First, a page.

Just A Small Kabinart Review

A screwy spec book, bad packaging, poor quality, and some sketchy shipping practices have led me to believe that Kabinart is not a manufacturer I want to do business with ever again.

The Last Kabinart Kitchen Order

Our last order started off bad.  We were going with Maple doors in a Sable finish.  The customer had seen one locally and liked the color, but the chip we sent out wasn't quite the same shade.  Chalking it up to our sample being expired, we ordered a fresh one and sent that out.  According to the customer, the color looked like pooh, and I don't mean the Disney character.  The kitchen was already ordered, but not very far along in the process; we were able to change everything to a cherry door in a different color that looked more consistent sample-wise.  It's hard to buy or sell a kitchen when the final color is a mystery…

Once the kitchen was ordered and every sample was back in Maine.  I compared them all.  There were three color chips and one sample door.  Not one looked like another.  They were all a slightly different shade of brown.  While some of this might be attributed to the wood itself (different parts of a maple tree take a stain differently) I don't think it's the case.  I can see that there are similar pieces of wood (from the same general area of a tree with the same type of grain pattern) and it's actually the stain color itself that's different.  

When I called Kabinart to ask about this, I was told that different people might use different spraying techniques to apply the finish.  This in no way says to me "quality control," and sounds more like "willy-nilly."  What good is having sample color chips if that's not the color your cabinets will be?  Bertch and Diamond samples I've gone through don't appear to have this variation, so why do Kabinart's?

The cabinets showed up in Maine on June 2, and the fellow taking them out to the customer for us had arrived just before them.  I saw one potential problem.  One of our items was a refrigerator panel, and I could see it was bent under the weight of a cabinet that had fallen on it in the truck.  I cut the panel's box open, and everything looked fine.  I did ask the driver who the hell packed the truck, and he shrugged.  

We transferred the load from Kabinart's truck (Averitt Express) into our driver's trailer, paid the man, and said goodbye.  I felt good.  He came recommended and the last kitchen he transported for us went so well that the customer took him out to dinner afterward.  

On the June 4, I got my first "There's Trouble" email from the customer… The base lazy-susan cabinet I ordered was not actually 36".  In the kitchen design program, it is.  In real life, it takes up the same amount of space when looking at things from the front, but it's not nearly so deep.  Something like 27" and some change.  This being the start of a peninsula, and in a kitchen with limited storage space, it was very important to fully utilize the space.  They needed the correct cabinet.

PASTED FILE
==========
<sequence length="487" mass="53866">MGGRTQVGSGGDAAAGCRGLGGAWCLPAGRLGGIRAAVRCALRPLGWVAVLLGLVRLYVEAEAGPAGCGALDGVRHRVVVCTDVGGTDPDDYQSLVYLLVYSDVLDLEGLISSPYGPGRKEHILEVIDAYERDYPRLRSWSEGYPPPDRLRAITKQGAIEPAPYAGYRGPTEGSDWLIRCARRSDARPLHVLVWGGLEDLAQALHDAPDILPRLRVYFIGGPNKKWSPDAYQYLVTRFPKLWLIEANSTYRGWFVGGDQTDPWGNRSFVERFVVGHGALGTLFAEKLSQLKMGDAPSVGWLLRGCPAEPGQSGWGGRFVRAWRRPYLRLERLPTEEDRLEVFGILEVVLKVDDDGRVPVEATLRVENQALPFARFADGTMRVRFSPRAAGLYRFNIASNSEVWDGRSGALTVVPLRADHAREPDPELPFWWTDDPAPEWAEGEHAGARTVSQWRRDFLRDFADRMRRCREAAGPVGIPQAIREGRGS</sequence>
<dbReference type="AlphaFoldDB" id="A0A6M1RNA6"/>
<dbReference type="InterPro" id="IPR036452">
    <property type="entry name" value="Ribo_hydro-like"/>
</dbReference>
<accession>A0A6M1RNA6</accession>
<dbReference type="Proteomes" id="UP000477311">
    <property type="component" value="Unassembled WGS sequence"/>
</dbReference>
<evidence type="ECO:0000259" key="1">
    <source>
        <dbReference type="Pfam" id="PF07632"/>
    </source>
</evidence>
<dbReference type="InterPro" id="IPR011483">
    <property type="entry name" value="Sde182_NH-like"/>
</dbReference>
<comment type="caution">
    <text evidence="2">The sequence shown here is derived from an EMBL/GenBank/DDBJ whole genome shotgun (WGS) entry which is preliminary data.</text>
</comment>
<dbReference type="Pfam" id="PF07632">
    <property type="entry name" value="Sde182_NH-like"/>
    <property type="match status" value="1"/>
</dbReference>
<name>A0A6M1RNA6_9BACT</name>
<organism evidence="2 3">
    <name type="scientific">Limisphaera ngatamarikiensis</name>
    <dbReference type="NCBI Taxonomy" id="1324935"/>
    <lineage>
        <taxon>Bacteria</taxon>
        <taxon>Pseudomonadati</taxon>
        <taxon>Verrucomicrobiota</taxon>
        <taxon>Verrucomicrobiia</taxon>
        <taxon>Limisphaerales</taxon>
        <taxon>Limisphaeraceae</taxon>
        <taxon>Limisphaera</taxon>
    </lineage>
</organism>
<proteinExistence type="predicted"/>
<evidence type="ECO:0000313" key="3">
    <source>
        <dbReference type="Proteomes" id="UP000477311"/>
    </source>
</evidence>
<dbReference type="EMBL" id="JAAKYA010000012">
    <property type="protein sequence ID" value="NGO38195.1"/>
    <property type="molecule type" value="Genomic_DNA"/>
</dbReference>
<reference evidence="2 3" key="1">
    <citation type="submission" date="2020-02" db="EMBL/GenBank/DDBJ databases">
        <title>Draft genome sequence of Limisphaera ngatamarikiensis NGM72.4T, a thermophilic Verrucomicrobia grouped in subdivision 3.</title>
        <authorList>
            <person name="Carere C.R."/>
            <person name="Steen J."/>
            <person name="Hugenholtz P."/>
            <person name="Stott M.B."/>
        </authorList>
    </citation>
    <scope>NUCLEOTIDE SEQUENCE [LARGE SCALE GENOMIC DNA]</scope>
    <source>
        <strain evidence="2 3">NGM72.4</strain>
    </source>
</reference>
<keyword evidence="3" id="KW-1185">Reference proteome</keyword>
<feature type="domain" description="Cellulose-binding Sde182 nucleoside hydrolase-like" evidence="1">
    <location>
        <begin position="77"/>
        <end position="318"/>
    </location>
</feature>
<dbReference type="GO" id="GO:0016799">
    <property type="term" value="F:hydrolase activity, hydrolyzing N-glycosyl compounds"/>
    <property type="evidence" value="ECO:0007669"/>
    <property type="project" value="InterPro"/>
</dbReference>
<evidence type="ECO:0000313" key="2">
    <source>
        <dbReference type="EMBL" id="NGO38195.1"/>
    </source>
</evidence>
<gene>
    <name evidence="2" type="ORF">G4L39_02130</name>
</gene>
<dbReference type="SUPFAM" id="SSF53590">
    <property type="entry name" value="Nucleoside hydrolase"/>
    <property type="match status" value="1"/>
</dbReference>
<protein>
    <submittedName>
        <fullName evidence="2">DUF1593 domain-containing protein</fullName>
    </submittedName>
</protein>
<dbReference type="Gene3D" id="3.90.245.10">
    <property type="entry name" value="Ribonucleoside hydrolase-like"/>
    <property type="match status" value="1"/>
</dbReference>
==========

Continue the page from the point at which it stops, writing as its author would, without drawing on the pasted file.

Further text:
I called the fellow who MAKES Kabinart's 2020 catalog and asked him why this item was created so.  The problem would have never happened had I been using the spec book, but then what's the point in having a kitchen design program if the cabinets in it are wrong to begin with?  At least the digital catalog creator (the fellow I talked to) realized the folly in this reasoning; according to my sales rep, the issue was fixed the same day I brought it up.  A little too late for me though.

Problem Number Two flew to my Inbox that same day.  Another corner cabinet (a blind base) had an off kilter drawer.  Apparently, it was improperly aligned at the factory (I wrote about a similar problem and how to fix it in my Fixing out of alignment Kabinart drawers piece) and then it was FIXED improperly at the factory.  So the customer has a cabinet with screws sticking out the back that's still crooked.  Awesome. 

Problem Number Three came in the same email.  All of the customer's furniture base molding was totally scratched and dented up.  I felt like a deer in headlights… I sent this letter to Kabinart along with an order for the new items.  There were several drafts of this letter.  Each one got progressively nicer as my blood pressure dropped, and I let the customer look over it before I sent it off so they'd be up to date on what was going on. I heard nothing, for over a week.  OVER A WEEK!  When I called to see where the order was (figuring they must have just put it into production) I was redirected immediately to the vice president.  He told me no, no, no, and no.  Everything was no, on all counts.